We know management are afraid of us. Managers at every single Picturehouse in the country have been instructed to forbid us from coming in and talking to the workers there — they are afraid we are going to galvanise them!

We have been visiting the other sites in London. People know it's happening. Every time I go to a different site, people ask us about it, and they're interested. We're turning it from something that might happen into something that has happened, and that's had a psychological impact. People from Hackney and Central have come to the Ritzy picket lines, and that was really positive.

We're being invited to go and speak to staff from more and more sites. The relationships are getting much stronger.

Tube ballot for strikes against job cuts

London Underground station staff in the RMT union will ballot for strikes, and other forms of industrial action, against job cuts.

The background to the ballot is an older dispute against "Fit for the Future", a massive restructure that LU launched in November 2013 that saw nearly 1,000 frontline jobs axed, all ticket offices closed, and huge swathes of the workforce forcibly re-graded and displaced.

Although our dispute against the implementation of that restructure forced some concessions, the company got its way on the essentials, and the consequences have been dire. There have been several serious incidents due to lack of staffing on stations. Fatigue and stress levels are through the roof. People's work/life balance has been utterly wrecked by being forced into new roles and new locations none of us asked for.

The demands of the new dispute are clear: we want staffing levels restored to at least pre-"Fit for the Future" levels, all station control rooms permanently staffed, an end to forced displacements, and the re-opening of ticket offices.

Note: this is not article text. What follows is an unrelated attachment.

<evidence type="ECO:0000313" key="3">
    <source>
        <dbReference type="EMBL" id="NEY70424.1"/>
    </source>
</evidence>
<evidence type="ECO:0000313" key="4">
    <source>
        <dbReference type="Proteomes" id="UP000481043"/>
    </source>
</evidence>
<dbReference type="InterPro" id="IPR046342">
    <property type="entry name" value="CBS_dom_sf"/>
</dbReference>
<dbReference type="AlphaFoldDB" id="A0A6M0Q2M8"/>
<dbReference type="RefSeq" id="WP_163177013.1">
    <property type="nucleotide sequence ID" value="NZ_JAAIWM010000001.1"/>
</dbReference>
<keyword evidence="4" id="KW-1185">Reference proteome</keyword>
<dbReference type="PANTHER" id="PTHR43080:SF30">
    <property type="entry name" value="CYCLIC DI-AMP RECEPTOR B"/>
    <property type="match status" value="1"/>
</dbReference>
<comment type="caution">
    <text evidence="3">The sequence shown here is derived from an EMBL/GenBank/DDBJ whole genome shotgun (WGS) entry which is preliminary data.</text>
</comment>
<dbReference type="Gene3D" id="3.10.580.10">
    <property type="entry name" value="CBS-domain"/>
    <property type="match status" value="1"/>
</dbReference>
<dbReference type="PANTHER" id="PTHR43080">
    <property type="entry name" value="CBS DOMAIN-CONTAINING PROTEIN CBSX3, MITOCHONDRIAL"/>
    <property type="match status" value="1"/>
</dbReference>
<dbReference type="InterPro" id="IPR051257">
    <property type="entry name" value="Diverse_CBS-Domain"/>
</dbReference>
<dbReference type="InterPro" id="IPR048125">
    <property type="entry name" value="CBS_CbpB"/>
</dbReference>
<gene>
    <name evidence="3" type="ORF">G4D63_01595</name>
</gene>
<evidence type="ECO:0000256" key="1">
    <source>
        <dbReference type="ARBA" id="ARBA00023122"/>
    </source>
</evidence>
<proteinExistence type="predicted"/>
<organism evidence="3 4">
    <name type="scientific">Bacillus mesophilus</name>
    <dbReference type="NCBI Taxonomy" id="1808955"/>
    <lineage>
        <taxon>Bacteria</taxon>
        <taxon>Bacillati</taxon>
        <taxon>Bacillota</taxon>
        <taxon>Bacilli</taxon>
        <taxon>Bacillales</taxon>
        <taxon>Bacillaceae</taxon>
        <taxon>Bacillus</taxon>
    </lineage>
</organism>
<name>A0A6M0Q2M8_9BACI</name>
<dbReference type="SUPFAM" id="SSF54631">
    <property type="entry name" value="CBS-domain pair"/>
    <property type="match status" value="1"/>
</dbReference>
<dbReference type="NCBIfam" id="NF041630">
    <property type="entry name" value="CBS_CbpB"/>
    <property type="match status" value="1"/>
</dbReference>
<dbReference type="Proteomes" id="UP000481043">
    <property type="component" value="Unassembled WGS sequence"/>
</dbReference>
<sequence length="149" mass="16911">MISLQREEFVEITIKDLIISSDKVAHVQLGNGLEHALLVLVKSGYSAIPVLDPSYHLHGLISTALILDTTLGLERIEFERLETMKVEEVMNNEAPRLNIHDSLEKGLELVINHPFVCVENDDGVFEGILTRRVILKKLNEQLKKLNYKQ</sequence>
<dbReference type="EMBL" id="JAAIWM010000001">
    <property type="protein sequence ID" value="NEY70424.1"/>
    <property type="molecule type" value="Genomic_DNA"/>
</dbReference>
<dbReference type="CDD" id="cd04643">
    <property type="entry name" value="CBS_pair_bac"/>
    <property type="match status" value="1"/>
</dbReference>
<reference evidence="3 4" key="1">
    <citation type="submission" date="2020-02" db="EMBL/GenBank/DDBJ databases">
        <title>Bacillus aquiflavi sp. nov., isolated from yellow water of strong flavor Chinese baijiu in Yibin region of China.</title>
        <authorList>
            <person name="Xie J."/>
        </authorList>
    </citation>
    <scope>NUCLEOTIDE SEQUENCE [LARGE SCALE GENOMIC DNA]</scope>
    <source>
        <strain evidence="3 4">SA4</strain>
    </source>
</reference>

Those are big demands, which will likely require sustained industrial action to win. We'll also need a political campaign, as TfL/LU won't meet our demands unless the government reinstates its subsidy, which has been massively cut and which the Tories plan to remove altogether by 2020. That would make London the only major world capital whose transport system receives no central government funding.

A combative Labour administration in City Hall would be working closely with Tube unions to put together a massive public campaign to demand the reinstatement of that funding. Sadiq Khan won't do that, but if he feels under sufficient pressure he might feel obliged to go cap-in-hand to Westminster and say, "look, if you don't fund TfL we'll be faced with months of disruption". If we can hold firm, it might be enough to frighten the government into concessions.

The ballot timetable will be announced shortly, and there are issues that still need ironing out in terms of strike strategy - exactly what action we take, and when. We also need to look at ways of bringing other Tube workers into the dispute, as the initial ballot will only involve station staff.

The first step is to get a huge turnout and massive yes vote in the ballot. Morale is low on stations, but with an effective campaign from the union, led by rank-and-file reps and activists at workplace level, demoralisation could be turned into anger.

• More here

Support Fujitsu workers

Unite members at IT services giant Fujitsu in Manchester are balloting for strikes over pay, pensions and job security.

Despite having profits of £85.6m last year Fujitsu paid an effective 0% tax rate; does not pay all its staff a living wage; employs many staff through outsourcing on worse terms; made huge cuts to pensions; eroded redundancy terms; and has a 16% gender pay gap in its Manchester workplaces.
Unite rep Lynne Hodge was also made redundant, without consultation.

Members have already voted by 74% in favour of strikes in a consultative ballot.

Unite is building up membership in Fujitsu workplaces across the country to fight potential redundancies in the future.

• Send messages of support to Unite and follow the campaign on Facebook

Durham TAs fight 20% pay cut

Teaching assistants in Durham are being balloted by Unison for strikes over plans to fire them and re-employ them on worse contracts.

As previously reported in Solidarity, Durham County Council has proposed a new contract which would see teaching assistants working more hours but losing up to 20% pay due to a move to term-time online contracts.

Teaching assistants protested at Labour Party conference in Liverpool last week against the Labour-led council implementing these cuts.